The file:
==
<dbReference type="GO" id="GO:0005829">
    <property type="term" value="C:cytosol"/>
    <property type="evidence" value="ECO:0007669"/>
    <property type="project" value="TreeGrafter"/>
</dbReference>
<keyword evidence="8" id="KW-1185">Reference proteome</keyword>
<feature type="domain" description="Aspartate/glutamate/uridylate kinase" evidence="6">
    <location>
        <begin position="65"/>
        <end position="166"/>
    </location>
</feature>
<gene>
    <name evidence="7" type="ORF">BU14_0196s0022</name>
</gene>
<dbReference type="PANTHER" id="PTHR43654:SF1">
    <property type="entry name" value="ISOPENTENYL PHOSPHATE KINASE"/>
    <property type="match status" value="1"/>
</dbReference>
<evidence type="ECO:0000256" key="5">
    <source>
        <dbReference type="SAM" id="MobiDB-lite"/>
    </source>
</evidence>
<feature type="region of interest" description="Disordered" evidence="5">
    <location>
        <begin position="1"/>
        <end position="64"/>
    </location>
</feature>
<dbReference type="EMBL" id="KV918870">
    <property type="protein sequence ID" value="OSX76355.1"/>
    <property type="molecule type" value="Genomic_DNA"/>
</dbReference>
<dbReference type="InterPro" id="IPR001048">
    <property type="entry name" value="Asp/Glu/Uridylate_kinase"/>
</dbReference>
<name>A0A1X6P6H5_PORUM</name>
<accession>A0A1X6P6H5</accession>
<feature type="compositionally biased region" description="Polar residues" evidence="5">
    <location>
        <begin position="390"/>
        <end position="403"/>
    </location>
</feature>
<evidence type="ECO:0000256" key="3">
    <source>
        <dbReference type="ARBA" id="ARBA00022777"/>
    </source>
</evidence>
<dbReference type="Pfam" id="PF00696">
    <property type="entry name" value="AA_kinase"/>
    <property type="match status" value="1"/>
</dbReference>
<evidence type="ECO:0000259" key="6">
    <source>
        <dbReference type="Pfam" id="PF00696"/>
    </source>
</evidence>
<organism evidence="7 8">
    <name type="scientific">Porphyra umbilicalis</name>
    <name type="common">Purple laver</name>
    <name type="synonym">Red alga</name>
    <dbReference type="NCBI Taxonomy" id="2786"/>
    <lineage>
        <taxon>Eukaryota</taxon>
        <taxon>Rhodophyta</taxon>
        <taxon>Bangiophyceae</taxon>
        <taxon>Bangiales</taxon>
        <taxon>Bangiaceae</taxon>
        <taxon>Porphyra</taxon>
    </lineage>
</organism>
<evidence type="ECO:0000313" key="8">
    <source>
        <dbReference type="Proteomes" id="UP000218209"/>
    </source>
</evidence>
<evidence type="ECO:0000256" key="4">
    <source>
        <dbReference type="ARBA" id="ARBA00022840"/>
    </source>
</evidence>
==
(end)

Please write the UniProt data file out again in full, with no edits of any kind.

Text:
<dbReference type="GO" id="GO:0005829">
    <property type="term" value="C:cytosol"/>
    <property type="evidence" value="ECO:0007669"/>
    <property type="project" value="TreeGrafter"/>
</dbReference>
<keyword evidence="8" id="KW-1185">Reference proteome</keyword>
<feature type="domain" description="Aspartate/glutamate/uridylate kinase" evidence="6">
    <location>
        <begin position="65"/>
        <end position="166"/>
    </location>
</feature>
<gene>
    <name evidence="7" type="ORF">BU14_0196s0022</name>
</gene>
<dbReference type="PANTHER" id="PTHR43654:SF1">
    <property type="entry name" value="ISOPENTENYL PHOSPHATE KINASE"/>
    <property type="match status" value="1"/>
</dbReference>
<evidence type="ECO:0000256" key="5">
    <source>
        <dbReference type="SAM" id="MobiDB-lite"/>
    </source>
</evidence>
<feature type="region of interest" description="Disordered" evidence="5">
    <location>
        <begin position="1"/>
        <end position="64"/>
    </location>
</feature>
<dbReference type="EMBL" id="KV918870">
    <property type="protein sequence ID" value="OSX76355.1"/>
    <property type="molecule type" value="Genomic_DNA"/>
</dbReference>
<dbReference type="InterPro" id="IPR001048">
    <property type="entry name" value="Asp/Glu/Uridylate_kinase"/>
</dbReference>
<name>A0A1X6P6H5_PORUM</name>
<accession>A0A1X6P6H5</accession>
<feature type="compositionally biased region" description="Polar residues" evidence="5">
    <location>
        <begin position="390"/>
        <end position="403"/>
    </location>
</feature>
<evidence type="ECO:0000256" key="3">
    <source>
        <dbReference type="ARBA" id="ARBA00022777"/>
    </source>
</evidence>
<dbReference type="Pfam" id="PF00696">
    <property type="entry name" value="AA_kinase"/>
    <property type="match status" value="1"/>
</dbReference>
<evidence type="ECO:0000259" key="6">
    <source>
        <dbReference type="Pfam" id="PF00696"/>
    </source>
</evidence>
<organism evidence="7 8">
    <name type="scientific">Porphyra umbilicalis</name>
    <name type="common">Purple laver</name>
    <name type="synonym">Red alga</name>
    <dbReference type="NCBI Taxonomy" id="2786"/>
    <lineage>
        <taxon>Eukaryota</taxon>
        <taxon>Rhodophyta</taxon>
        <taxon>Bangiophyceae</taxon>
        <taxon>Bangiales</taxon>
        <taxon>Bangiaceae</taxon>
        <taxon>Porphyra</taxon>
    </lineage>
</organism>
<evidence type="ECO:0000313" key="8">
    <source>
        <dbReference type="Proteomes" id="UP000218209"/>
    </source>
</evidence>
<evidence type="ECO:0000256" key="4">
    <source>
        <dbReference type="ARBA" id="ARBA00022840"/>
    </source>
</evidence>